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Press Release


Photo Credit: Mr. and Mrs. Alex Boone and their daughter Ali at the Kentucky Spring Classic.

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Alex Boone Contributes to Equestrian Sport through Kentucky Horse Park Foundation and Family Dedication

Written by: Jenny Ross Koning
Client: Kentucky Horse Shows LLC
Release Date: 2007-05-18

Lexington, KY – May 18, 2007 – When Up Chiqui and Kent Farrington led the victory gallop in yesterday’s $30,000 Hagyard Lexington Classic Grand Prix, CSI 3*, the crowd applauded the young rider for one of his many victories. Farrington has had numerous successes with the 10-year-old chestnut gelding. The pair took home grand prix wins at the Winter Equestrian Festival in Wellington and Tampa, FL, and at a Littlewood Horse Show in Wellington, and they recently finished second in Charlotte, NC.

In the audience, Alex Boone and his family were also congratulated. Boone co-owns the winning mount with Richard Bass and James McNerney, and he contributes to the equestrian industry in a multitude of ways.

“It’s kind of ironic that we have Up Chiqui because my father had owned pieces of grand prix horses, and Anne Kursinski rode them,” explained Boone. “He had Top Seed, who I think was the alternate for the Olympics, and then Eros, who was in the Atlanta Olympics. I never really thought we’d be participating in that, but we are participating with Up Chiqui. He’s won quite a bit, and I can only equate it to having a thoroughbred that wins multiple grade one stakes.”

“He’s a little horse with a lot of heart,” said his wife Tricia Boone. “He’s very athletic, and it’s fun to watch him. It’s fun to have successes from time to time.”

In addition to owning Up Chiqui, Alex Boone and his wife attend horse shows regularly to watch their two children compete. Ali, who turned 13 today, shows in the pony hunters and jumpers and recently moved up to horses. She participated in the Children’s Hunter division for the very first time at the Kentucky Spring Horse Shows and also showcased her ponies. Seventeen-year-old Catie Boone is a successful junior jumper and equitation rider who trains with Norman Dello Joio. Tricia Boone is an equine veterinarian who practiced in the Lexington area for seven years. She now works hard to manage their horses’ health and support the kids with their riding careers.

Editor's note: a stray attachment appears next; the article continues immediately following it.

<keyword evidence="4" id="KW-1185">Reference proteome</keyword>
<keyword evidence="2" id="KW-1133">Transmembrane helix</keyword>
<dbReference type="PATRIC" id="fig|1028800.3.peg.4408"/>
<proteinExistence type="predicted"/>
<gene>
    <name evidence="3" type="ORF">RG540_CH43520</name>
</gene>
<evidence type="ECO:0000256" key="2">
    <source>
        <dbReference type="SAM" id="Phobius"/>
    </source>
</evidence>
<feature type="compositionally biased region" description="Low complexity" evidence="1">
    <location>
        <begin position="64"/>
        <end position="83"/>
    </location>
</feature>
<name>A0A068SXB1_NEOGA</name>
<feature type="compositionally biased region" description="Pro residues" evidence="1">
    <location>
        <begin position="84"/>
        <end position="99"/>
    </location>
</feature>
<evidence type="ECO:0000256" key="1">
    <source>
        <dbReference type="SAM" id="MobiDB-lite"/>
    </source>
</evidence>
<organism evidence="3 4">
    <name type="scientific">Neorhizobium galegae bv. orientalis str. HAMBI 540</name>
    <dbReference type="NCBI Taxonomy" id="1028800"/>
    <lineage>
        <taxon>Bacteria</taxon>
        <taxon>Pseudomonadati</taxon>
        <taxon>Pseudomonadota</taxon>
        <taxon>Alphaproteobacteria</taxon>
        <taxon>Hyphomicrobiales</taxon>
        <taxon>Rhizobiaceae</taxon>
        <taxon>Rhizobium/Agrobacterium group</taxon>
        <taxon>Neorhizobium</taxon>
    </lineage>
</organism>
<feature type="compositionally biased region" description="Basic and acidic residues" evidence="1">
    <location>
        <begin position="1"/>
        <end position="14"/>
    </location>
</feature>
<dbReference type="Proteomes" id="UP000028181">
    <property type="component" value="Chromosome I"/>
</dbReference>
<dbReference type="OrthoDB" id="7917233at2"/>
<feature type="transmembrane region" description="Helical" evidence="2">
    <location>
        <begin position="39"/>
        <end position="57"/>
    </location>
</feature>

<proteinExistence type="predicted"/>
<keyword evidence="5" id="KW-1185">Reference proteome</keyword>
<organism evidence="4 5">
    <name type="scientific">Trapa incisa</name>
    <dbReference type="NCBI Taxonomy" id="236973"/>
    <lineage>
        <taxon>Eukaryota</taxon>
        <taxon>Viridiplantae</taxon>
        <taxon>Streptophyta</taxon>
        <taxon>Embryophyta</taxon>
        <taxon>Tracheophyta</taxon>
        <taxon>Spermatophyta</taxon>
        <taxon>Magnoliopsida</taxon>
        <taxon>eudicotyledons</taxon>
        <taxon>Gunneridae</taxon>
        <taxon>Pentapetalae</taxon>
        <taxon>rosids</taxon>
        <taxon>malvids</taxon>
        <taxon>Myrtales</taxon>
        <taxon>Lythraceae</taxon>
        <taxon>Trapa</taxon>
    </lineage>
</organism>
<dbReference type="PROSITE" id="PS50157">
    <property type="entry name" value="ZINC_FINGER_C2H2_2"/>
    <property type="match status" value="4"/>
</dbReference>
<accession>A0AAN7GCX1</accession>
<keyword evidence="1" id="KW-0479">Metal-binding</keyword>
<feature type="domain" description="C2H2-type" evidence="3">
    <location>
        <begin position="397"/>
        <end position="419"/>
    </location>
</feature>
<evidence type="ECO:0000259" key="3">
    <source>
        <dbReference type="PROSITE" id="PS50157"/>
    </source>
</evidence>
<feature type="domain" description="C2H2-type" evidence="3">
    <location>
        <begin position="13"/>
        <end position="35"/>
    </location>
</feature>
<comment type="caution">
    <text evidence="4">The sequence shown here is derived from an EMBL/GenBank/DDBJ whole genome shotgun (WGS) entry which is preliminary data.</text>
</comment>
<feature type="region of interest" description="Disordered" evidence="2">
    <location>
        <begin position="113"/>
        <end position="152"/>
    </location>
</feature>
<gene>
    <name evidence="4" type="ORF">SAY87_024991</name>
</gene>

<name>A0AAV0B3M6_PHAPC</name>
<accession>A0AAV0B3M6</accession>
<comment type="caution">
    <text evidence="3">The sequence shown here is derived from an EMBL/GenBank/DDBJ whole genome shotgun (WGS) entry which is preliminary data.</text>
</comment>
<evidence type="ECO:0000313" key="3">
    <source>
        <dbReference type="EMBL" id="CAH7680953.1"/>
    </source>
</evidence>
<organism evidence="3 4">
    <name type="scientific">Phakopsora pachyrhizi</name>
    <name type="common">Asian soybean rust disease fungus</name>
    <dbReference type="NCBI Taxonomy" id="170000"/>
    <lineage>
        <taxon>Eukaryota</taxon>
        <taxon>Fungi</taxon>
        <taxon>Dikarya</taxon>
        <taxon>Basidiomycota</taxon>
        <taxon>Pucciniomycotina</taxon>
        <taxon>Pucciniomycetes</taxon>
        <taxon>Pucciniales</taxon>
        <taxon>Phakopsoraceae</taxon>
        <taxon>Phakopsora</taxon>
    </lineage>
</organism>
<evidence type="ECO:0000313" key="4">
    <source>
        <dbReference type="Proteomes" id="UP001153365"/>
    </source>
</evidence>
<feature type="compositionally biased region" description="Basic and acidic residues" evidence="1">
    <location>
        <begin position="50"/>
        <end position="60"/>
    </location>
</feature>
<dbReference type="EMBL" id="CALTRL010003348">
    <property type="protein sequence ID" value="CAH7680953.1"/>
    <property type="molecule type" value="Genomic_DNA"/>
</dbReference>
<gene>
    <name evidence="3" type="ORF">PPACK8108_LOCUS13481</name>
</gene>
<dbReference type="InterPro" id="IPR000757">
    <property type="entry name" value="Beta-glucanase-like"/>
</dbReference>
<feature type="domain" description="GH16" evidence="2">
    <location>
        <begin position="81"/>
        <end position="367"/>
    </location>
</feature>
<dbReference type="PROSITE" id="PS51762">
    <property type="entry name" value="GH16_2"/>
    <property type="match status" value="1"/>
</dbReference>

Along with participating with the horses through his family, Alex Boone also serves on the Board of Directors for the Kentucky Horse Park Foundation. “I’m from Lexington, born and raised,” commented Boone. “My family is in the thoroughbred business and has been since the early ‘70s. And then we got into this as our children came along.”

“I serve on the board here and just try to help the horse park. The foundation has basically built everything at the horse park, minus the purchasing of the land and the museum,” he noted. “But all of the improvements you see at the park, whether they are the show rings or the three-day event course or the steeplechase course or the barns, the foundation has done that. Our latest project is the farmhouse. We’re going to have a clubhouse with locker rooms, a restaurant, and things that are just for the benefit of the people who participate here. I’ve always kind of been part of the horse park in some way,” he said. “It’s a good thing for the entire community, not just the horses.”

When asked about the World Equestrian Games coming to Lexington in 2010, he replied, “I think it’s fabulous and a bit awe-inspiring. There’s a lot to happen between now and then. A tremendous amount of work has already gone on, and a lot of people are involved. The whole community will be involved before it’s over.”

“The state has given the park $40 million for the climate-controlled indoor arena, and that’s where reining and vaulting will be held,” he articulated. “After that, it will allow the park to operate 12 months a year. They can have large year-end shows, whereas before the park basically shut down in October and didn’t open again until right now. So this will allow them to lengthen their season, which will be a great benefit to the park and also the community for the tourism dollars. There are additional ideas currently being discussed about an outdoor stadium.”

He added, “The games will leave a tremendous facility for the state of Kentucky, and hopefully it will become kind of a summer base for all disciplines of the horse industry. Wellington is unique because everyone wants to go for good weather, and then come April everybody kind of scatters. It’s not really a central location. Lexington is very central geographically, and hopefully could become the summer base for people. We’re at 10 ‘AA’ shows right now, and you could really have a nice circuit going on. That’s just hunter and jumpers; you have all kinds of other disciplines that operate at the horse park too.”

As the Alltech FEI 2010 World Equestrian Games quickly approach, the Kentucky Horse Park will be well-prepared for the prestigious competition. With dedicated horsemen like Alex Boone behind the scenes, there is no doubt that the event will be a grand success and, possibly, a new beginning.

Photo Credit: Mr. and Mrs. Alex Boone and their daughter Ali at the Kentucky Spring Classic. Photo © 2007 Jenny Ross. Photograph may be used only in relation to this PMG press release.


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